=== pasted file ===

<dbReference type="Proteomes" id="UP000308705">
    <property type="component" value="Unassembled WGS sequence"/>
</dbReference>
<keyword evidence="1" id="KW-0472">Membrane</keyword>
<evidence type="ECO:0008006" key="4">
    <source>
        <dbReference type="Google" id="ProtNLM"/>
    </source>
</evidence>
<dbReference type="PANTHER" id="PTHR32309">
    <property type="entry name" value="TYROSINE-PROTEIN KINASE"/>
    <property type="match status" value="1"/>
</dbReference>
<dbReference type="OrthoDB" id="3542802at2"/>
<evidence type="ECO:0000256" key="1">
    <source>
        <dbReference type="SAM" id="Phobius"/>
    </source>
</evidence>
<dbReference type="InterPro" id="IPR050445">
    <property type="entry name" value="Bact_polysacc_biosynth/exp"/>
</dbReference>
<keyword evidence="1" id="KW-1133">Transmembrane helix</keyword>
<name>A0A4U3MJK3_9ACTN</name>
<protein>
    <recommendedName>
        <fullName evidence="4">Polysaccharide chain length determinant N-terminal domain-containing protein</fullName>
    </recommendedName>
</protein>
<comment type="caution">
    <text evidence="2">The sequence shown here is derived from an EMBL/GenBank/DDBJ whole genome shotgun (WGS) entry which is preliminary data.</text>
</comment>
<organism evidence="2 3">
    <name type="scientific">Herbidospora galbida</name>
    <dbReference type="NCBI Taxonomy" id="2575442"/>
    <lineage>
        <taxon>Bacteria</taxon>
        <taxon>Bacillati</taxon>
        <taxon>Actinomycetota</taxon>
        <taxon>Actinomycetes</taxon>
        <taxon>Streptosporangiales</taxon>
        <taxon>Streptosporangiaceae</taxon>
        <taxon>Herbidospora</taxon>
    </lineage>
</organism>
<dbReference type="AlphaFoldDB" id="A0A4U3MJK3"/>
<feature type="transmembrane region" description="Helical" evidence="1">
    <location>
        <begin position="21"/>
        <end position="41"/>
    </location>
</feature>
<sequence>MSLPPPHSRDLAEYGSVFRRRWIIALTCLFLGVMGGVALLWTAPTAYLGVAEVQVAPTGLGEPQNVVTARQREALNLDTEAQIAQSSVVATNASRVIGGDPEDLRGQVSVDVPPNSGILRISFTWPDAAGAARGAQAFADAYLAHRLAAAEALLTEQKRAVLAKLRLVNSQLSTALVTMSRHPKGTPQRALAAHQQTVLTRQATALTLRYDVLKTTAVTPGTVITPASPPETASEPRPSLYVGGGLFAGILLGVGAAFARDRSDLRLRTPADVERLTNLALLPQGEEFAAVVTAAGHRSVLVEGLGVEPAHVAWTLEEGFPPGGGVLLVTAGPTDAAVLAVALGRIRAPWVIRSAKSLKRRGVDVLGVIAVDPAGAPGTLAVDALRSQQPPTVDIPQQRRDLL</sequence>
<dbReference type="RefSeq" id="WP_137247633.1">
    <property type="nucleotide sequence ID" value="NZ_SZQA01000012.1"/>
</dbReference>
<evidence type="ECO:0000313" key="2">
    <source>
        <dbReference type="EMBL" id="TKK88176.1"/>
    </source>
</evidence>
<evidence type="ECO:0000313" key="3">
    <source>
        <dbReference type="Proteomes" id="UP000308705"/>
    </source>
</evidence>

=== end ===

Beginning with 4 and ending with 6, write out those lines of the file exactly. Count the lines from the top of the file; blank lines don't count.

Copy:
<keyword evidence="1" id="KW-0472">Membrane</keyword>
<evidence type="ECO:0008006" key="4">
    <source>